UK income inequality is among the highest in the developed world and evidence shows that this is bad for almost everyone, because more equal societies work better for everyone
The Equality Trust works to improve the quality of life in the UK by reducing economic inequality
UK income inequality
People in the bottom 10% of the population have on average a net income of £8,628. The top 10% have net incomes almost ten times that (£80,240).
Income spread between the UK’s regions and nations
Income is also spread unequally across the UK’s regions and nations. The average household income in London is considerably higher than in the North East.
UK wealth inequality
The richest 10% of households hold 44% of all wealth. The poorest 50% own just 9.5%.
Out of the 30 OECD countries, the UK is the fourth most unequal.
Compared to other developed countries the UK has a very unequal distribution of income and is the most unequal in Europe.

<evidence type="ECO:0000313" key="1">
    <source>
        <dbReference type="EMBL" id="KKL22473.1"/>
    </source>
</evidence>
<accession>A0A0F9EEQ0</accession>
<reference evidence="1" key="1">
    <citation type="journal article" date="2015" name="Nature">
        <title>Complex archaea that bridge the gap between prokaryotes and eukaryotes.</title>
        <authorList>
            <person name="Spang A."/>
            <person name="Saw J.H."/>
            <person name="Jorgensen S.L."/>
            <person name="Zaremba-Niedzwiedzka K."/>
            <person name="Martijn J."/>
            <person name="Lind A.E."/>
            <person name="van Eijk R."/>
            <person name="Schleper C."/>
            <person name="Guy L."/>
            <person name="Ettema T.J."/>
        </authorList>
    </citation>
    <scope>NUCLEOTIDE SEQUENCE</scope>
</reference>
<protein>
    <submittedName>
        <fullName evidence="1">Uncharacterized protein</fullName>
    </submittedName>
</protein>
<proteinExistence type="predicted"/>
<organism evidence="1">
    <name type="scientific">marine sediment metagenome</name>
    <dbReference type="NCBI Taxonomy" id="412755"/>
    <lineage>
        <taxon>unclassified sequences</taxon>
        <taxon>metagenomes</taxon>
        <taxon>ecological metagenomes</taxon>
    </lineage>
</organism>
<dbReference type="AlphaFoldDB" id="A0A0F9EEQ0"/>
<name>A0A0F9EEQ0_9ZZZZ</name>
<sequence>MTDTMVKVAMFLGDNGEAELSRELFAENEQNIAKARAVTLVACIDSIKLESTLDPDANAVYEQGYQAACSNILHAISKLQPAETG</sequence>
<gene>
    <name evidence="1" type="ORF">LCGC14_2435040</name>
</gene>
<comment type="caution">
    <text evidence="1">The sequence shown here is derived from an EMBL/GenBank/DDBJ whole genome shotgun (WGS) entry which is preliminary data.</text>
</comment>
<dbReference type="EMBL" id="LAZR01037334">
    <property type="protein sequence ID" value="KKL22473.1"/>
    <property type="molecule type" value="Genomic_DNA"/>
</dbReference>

Inequality in recent years
Since the early 1990s, changes in inequality have been less dramatic than the change from 1979 to 1991. After falling slightly over the early to mid-1990s, inequality, rose again from 1997, reaching a new peak in 2000–01. Despite falling for three years from 2000-01, inequality rose again from 2005-2010. Inequality fell in 2010 and has stayed relatively level since.
Inequality since the financial crisis
The unequal way that income is shared across society has, however, changed very little over the last few years. The financial crisis, which occurred in 2008, has had only a very small effect. Inequality in 2011-12 was lower than before the recession. This was due to falling incomes at the very top of the distribution and increases at the very bottom, largely from social security payments.